Kallos and workers with Wildcat Services — which partnered with the councilmember for 2018 on a street cleaning pilot program — distributed 200 meals at the Stanley M. Isaacs Neighborhood Center. The center, located on the campus of the New York City Housing Authority's Stanley Isaacs Houses on First Avenue and East 93rd Street, had previously expressed a need for healthy volunteers to deliver meals to its seniors forced to stay inside during the coronavirus pandemic.
"In this moment of extraordinary crisis, and in alignment with all appropriate health and safety guidelines, we are proud to maintain critical operations to provide meals to isolated, homebound, and medically fragile older adults," Isaacs Center President and Executive Director Gregory J. Morris said in a statement.
Wildcat Services agreed to divert some of its workers from street cleaning to meal deliver after being approached by Kallos, who noted that a reduction in foot traffic due to social distancing measures reduced the need for street cleaning. Wildcat workers went door-to-door at the Stanley Isaacs Houses to drop meals at seniors' homes. Seniors, who are especially vulnerable to severe cases of the coronavirus, are being urged to avoid meal pickup locations due to the risk of infection.
In March, the Isaacs Center suspended all of its services except for meal delivery and case management to reduce the potential for exposure for the seniors who rely on the center. Before the coronavirus outbreak, the center served as a place for neighborhood seniors and children to socialize.
Wildcat Services employs New Yorkers experiencing homeless, chronically underemployment and other hardships in an effort to provide people with the means to economic well being, according to the organization.
"Our neighborhood facilities that feed our seniors and house NYCHA residents needed help with getting meals to the community," Kallos said in a statement. "I knew I could not do it all myself so I called in reinforcements. My friends over at Wildcat pounced at the chance to help, today is a win for everybody involved."
NYC.gov Office of the Mayor Open Streets: Mayor de Blasio and Speaker Johnson Name First Streets to be Used for Social Distancing Among Pedestrians and Cyclists by The Press Office of the Mayor
NEW YORK—In response to the COVID-19 crisis, Mayor Bill de Blasio and Speaker Corey Johnson today announced the first group of streets that would be opened to pedestrians and cyclists every day starting next week, when spring temperatures are forecasted to arrive. The streets, spanning over seven miles and reaching all five boroughs, are part of the Open Streets initiative designed to provide greater social distancing among New Yorkers.
"As the weather gets warmer, we need to make sure New Yorkers can go outside safely. East End Avenue is a perfect street to open exclusively to pedestrians. Making East End from 83rd to 89th Street one continuous pedestrian plaza will expand our open space to make it much easier for New Yorkers to get fresh air without risking infection. Once the street is open to pedestrians, this will relieve the pressure off our local parks and give everyone the space they need to the practice social distancing outdoors correctly," said Council Member Ben Kallos.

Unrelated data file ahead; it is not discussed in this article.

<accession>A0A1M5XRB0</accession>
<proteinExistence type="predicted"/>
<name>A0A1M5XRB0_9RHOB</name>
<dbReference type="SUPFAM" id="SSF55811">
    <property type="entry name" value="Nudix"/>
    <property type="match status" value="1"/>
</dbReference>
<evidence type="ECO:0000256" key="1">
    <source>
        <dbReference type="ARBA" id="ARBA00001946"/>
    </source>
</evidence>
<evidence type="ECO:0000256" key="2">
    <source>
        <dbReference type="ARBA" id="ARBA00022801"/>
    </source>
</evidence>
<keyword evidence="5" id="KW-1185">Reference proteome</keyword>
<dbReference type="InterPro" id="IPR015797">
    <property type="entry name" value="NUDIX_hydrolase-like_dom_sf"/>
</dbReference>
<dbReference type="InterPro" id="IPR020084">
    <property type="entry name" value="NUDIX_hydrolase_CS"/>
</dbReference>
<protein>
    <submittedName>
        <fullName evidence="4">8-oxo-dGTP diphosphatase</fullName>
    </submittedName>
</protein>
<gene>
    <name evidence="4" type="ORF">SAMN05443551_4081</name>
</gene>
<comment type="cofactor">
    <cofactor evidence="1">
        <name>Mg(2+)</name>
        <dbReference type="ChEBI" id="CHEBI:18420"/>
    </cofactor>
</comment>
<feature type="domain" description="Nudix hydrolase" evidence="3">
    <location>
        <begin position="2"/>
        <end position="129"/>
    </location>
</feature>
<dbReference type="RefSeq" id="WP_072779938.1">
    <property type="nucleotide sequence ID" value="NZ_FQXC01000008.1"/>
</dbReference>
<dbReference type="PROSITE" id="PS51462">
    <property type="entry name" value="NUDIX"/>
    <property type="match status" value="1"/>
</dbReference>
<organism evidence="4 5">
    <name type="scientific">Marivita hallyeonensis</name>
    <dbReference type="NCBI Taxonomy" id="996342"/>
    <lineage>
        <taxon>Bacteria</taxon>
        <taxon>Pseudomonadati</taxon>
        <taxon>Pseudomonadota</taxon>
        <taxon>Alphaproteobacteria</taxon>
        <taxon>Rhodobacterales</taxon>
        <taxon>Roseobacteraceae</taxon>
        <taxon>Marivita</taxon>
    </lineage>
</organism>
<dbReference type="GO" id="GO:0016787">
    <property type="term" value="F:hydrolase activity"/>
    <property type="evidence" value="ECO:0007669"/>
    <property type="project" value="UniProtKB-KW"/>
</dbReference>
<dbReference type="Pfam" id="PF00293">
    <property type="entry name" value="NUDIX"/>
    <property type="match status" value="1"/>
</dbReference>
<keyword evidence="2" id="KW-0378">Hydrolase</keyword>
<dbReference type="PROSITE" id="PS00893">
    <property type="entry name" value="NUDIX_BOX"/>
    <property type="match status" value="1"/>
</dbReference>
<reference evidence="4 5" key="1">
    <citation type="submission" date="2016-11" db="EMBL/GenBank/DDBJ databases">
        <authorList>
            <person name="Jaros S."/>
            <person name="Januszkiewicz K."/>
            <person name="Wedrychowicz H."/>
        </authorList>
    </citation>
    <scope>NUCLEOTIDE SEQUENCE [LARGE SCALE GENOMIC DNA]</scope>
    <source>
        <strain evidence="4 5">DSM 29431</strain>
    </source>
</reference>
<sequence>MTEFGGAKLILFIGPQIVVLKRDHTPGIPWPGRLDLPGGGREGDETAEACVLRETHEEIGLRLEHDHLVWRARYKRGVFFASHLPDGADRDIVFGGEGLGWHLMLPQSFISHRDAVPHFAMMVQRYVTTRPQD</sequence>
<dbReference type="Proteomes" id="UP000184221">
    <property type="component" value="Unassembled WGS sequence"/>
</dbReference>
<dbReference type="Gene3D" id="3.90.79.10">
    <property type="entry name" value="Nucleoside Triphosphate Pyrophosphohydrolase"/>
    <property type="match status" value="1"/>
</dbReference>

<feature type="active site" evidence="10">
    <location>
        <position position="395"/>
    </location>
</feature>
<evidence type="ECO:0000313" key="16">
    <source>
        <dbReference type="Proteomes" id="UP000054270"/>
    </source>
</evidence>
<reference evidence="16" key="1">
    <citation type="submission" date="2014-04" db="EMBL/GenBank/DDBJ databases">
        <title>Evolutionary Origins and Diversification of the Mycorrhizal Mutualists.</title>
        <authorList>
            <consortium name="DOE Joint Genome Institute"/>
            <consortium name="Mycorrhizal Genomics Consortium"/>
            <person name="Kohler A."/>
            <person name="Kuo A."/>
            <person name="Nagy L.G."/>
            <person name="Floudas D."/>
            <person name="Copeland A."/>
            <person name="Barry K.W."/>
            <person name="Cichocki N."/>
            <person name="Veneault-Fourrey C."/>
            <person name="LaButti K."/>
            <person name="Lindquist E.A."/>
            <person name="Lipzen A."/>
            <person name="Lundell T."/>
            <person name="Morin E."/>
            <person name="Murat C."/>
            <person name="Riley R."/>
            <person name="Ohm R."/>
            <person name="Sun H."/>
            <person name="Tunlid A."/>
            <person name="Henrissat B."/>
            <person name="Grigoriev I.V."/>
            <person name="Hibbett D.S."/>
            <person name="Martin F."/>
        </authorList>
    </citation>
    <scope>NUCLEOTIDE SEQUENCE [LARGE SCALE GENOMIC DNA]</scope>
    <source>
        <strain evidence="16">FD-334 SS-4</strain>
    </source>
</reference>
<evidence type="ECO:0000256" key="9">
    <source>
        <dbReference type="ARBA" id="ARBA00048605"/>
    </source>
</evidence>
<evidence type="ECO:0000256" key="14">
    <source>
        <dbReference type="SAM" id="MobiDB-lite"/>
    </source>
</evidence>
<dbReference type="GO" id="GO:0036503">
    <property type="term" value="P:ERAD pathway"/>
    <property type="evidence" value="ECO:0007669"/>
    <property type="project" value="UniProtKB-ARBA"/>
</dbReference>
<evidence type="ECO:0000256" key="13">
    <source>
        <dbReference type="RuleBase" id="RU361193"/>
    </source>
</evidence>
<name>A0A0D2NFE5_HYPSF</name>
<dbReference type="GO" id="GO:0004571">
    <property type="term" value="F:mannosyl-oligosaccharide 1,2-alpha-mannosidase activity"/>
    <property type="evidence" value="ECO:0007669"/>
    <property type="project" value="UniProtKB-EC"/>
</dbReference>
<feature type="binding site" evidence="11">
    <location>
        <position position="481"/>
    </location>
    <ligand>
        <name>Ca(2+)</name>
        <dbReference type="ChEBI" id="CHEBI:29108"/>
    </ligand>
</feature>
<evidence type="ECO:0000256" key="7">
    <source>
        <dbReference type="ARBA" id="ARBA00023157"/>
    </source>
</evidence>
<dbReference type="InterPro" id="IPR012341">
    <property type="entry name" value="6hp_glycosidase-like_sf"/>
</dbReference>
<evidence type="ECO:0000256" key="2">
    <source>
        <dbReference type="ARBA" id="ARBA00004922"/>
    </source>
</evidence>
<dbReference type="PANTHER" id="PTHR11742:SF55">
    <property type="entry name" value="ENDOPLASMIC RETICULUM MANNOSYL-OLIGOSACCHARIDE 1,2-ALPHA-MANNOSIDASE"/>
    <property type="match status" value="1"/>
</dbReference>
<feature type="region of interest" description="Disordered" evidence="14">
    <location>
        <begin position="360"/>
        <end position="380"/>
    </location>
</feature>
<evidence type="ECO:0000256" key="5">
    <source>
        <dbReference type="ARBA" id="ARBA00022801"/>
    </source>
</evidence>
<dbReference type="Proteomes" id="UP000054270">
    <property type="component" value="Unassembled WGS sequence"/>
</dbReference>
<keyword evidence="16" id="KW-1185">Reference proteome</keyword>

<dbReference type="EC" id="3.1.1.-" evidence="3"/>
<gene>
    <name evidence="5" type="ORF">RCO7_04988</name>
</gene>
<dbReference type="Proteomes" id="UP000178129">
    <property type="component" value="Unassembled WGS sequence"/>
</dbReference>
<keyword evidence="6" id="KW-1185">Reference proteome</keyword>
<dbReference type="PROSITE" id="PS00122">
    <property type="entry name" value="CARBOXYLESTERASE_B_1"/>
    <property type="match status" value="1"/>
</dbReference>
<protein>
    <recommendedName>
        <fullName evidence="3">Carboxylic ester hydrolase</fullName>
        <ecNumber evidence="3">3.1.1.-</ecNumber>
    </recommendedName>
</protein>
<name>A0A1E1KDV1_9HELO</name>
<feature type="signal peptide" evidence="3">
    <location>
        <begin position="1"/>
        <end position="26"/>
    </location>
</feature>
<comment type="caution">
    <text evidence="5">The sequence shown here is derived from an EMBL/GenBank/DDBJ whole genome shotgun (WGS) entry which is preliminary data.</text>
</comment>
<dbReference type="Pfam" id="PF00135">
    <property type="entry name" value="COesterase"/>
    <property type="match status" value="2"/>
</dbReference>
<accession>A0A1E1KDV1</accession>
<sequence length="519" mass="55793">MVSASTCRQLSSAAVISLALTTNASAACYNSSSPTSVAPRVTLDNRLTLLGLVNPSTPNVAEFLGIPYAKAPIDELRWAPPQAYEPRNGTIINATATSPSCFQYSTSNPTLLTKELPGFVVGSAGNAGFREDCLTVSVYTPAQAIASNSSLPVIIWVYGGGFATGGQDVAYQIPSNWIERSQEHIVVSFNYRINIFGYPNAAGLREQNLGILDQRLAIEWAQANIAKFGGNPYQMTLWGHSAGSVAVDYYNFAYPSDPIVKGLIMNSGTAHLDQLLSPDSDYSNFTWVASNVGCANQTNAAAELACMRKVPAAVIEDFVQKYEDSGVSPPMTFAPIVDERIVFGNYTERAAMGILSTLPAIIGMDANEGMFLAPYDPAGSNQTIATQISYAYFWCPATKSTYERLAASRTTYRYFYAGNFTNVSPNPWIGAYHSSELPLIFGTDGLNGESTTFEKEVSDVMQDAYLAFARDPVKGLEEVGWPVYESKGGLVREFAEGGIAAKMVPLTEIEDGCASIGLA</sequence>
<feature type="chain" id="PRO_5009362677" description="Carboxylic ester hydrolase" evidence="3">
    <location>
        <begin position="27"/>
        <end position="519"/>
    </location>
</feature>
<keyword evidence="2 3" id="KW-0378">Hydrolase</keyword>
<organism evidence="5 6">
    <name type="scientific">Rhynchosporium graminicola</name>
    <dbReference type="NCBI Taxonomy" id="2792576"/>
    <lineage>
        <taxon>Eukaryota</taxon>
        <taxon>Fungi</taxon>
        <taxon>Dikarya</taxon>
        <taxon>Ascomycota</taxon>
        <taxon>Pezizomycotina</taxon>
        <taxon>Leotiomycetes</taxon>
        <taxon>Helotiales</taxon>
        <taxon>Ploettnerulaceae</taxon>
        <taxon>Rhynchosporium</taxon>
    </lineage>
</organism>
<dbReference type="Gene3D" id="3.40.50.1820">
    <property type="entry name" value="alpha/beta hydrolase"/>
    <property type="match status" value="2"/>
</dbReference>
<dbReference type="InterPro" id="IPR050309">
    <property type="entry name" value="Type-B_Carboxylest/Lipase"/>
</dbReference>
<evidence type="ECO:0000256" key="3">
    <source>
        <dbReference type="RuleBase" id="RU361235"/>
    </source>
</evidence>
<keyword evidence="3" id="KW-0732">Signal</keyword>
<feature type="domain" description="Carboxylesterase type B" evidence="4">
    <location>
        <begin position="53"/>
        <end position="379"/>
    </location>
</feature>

Connecting to Health Care Providers
In making that possible, Mason has been working with Council Member Ben Kallos to identify ways to distribute the test throughout the city. Kallos said he’s been connecting Mason to health care service providers throughout the New York, including City Med.
“They have something like 200 locations all over the city of New York as well as the metropolitan area,” said Kallos. “So we were working with them on having a situation where City Med could be a place to go and get rapid testing while [patients] waited, and that we could take one of the exam rooms and turn it into a lab processing room where we could be testing several hundred people an hour.”
Kallos said he’s been disappointed by how much time the United States lost by not having testing ready by the time the outbreak was declared a pandemic.
“I think the key thing here is when the President was saying we don't need testing, when my colleagues in this government were saying we don't need testing, I knew that the only way we were gonna get out of this crisis is with access to testing to everyone,” said Kallos, who is running to replace the term-limited Gale Brewer as Manhattan Borough President in 2021. Notably, Kallos’ opponent in the race, fellow Council Member Mark Levine, who chairs the health committee, had been calling on New Yorkers who were not extremely ill to stay home and not get tested for the virus to avoid overwhelming the city’s health care resources. “But that being said, we have the brightest minds on the planet here in my district, and in the city, and I'm certain that between Dr. Mason and others in our city and in our country that will be able to shore up the kind of testing that you need to get back to work and back to normal as soon as possible.”